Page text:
Last month we were reading one of the local Virginia news sources, PilotOnline.com, and came across an article discussing the drop in DUI fatalities over the past decade.
It was ten years ago that the city of Norfolk, Virginia suffered the tragic loss of a young life in a terrible drunk driving accident. The incident was so traumatic that it prompted locals, and ultimately state officials, to push for harsher punishment for DUI charges.
It was in May of 2003 that 16-year-old Landon Chambers was killed when a driver ran a red light and broadsided the car carrying Landon and his brother, who survived the crash. The at-fault driver was not only intoxicated but driving with a suspended license, which was suspended in connection with an earlier DUI incident charge. He also fled the scene of the fatal crash that killed the Lake Taylor High School honor roll student, but was later caught and charged. The furor over the boy’s killing brought lawmakers from both sides of the aisle together in the push for tougher legislation regarding DUI offenses, and in particular for those with repeat offenses.
Now, state officials say DUI fatalities in the Commonwealth of Virginia have dropped by 21 percent since 2005. The national trend has also seen DUI fatalities decline in recent years, as much as 23 percent from 2005 through 2012. Many have attributed the change to newer and harsher penalties. Though others say the reduction is also due largely to courts recognizing DUI as a problem that requires more than punishment. Many courts have finally begun to focus on intervention and treating the defendant’s alcohol or drug dependency.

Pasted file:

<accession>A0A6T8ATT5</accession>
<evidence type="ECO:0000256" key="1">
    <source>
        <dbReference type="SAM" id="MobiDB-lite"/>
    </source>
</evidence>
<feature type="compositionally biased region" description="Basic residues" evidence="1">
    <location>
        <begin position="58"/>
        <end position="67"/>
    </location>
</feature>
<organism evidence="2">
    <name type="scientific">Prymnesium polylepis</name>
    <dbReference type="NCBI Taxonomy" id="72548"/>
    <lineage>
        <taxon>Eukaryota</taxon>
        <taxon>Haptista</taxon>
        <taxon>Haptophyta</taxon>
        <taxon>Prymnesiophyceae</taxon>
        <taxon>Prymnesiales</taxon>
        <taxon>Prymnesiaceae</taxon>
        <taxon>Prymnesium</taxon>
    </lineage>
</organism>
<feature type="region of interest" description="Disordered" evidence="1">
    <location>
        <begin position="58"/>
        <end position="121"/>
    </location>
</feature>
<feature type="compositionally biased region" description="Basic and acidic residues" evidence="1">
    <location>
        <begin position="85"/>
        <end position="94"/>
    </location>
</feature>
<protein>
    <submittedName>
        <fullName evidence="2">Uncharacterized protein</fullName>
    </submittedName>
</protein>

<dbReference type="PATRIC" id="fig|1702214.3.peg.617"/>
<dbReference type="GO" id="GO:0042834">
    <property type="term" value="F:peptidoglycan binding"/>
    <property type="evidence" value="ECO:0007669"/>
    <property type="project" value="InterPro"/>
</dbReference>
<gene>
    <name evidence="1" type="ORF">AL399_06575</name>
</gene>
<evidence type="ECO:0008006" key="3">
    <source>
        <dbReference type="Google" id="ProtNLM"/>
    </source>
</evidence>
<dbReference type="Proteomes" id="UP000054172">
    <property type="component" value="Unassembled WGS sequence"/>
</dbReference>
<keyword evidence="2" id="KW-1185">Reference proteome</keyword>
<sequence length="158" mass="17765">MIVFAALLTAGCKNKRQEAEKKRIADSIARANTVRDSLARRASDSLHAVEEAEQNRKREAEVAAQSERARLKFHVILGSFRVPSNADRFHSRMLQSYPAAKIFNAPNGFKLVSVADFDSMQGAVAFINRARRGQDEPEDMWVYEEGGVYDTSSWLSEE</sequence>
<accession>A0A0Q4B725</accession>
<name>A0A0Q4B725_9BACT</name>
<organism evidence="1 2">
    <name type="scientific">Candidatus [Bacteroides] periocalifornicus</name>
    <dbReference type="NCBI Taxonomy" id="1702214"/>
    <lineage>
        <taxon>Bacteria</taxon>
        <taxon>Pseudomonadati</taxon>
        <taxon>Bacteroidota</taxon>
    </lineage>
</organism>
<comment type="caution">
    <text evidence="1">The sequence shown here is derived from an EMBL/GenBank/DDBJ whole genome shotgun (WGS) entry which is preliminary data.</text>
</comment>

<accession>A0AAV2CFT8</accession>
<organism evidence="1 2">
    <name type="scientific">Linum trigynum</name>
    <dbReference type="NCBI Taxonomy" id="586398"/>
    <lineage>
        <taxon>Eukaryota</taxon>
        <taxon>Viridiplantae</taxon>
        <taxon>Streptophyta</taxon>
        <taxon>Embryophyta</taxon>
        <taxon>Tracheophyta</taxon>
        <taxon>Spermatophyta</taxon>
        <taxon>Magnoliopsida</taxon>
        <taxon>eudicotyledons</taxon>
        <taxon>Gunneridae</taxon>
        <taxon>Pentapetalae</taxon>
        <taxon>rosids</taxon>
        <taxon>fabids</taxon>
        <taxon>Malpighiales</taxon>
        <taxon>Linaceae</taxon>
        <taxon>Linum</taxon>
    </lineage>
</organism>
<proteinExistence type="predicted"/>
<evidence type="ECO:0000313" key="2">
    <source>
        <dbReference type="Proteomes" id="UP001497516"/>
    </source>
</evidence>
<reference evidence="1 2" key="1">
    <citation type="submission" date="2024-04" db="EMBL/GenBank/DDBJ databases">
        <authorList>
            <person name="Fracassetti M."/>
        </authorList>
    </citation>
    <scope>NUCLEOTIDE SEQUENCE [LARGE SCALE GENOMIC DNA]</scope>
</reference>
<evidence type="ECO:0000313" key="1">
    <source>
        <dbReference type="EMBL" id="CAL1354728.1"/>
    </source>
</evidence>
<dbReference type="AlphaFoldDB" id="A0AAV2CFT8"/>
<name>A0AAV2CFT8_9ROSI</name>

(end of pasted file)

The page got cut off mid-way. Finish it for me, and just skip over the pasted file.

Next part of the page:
In the Commonwealth of Virginia, however, stiff penalties are a very real risk for those arrested for DUI whether it’s a first time offense with no previous record or history of driving drunk, or it’s a repeat offense involving injuries or property damage. Among the newer regulations in the Commonwealth’s push to reduce its drunk driving rates are mandatory minimum jail terms for those who have multiple DUI offenses, lengthier terms for those with high blood alcohol concentration (BAC) rates, automatic suspension of a driver’s license for a first offense, and additional fines that are used to bolster the state’s “Trauma Center Fund.” The fund has amassed more than $440,000 since it was first established in 2004.
Those efforts also saw the threshold for being declared legally over the limit dropped in the last decade from 0.15 percent, to 0.1 percent, to today’s 0.08 percent. Part of the state’s “zero tolerance” policy on DUI calls for anyone under the age of 21 who has a BAC of 0.02 percent or more to lose their driving privileges for a year and pay a mandatory minimum fine of $500 or perform at least 50 hours of community service.
Several attorneys quoted in the article note that even a first time misdemeanor can feel like a felony in Virginia. Though the judges are quite fair, the new laws give them little discretion in what kind of punishment can be dealt. Mitigating factors have little to no sway. And many employers, including local military bases and government agencies, have grown far less tolerate of alcohol-related convictions. As a full service criminal defense firm in Virginia, we have also noted the change in the tone and the new approach that allows for little to no margin for error.
No one wants to suffer through the loss of another life, or to see people hurt or property destroyed. But we also would hope that law enforcement, the courts, and state law makers will keep in mind the driving force behind many DUI incidents. Alcoholism and drug addiction are illnesses that require medical intervention and treatment. In our rush to make Virginia safer for others on the road, let’s not forget the needs of our friends and neighbors who are struggling with their own demons and illness.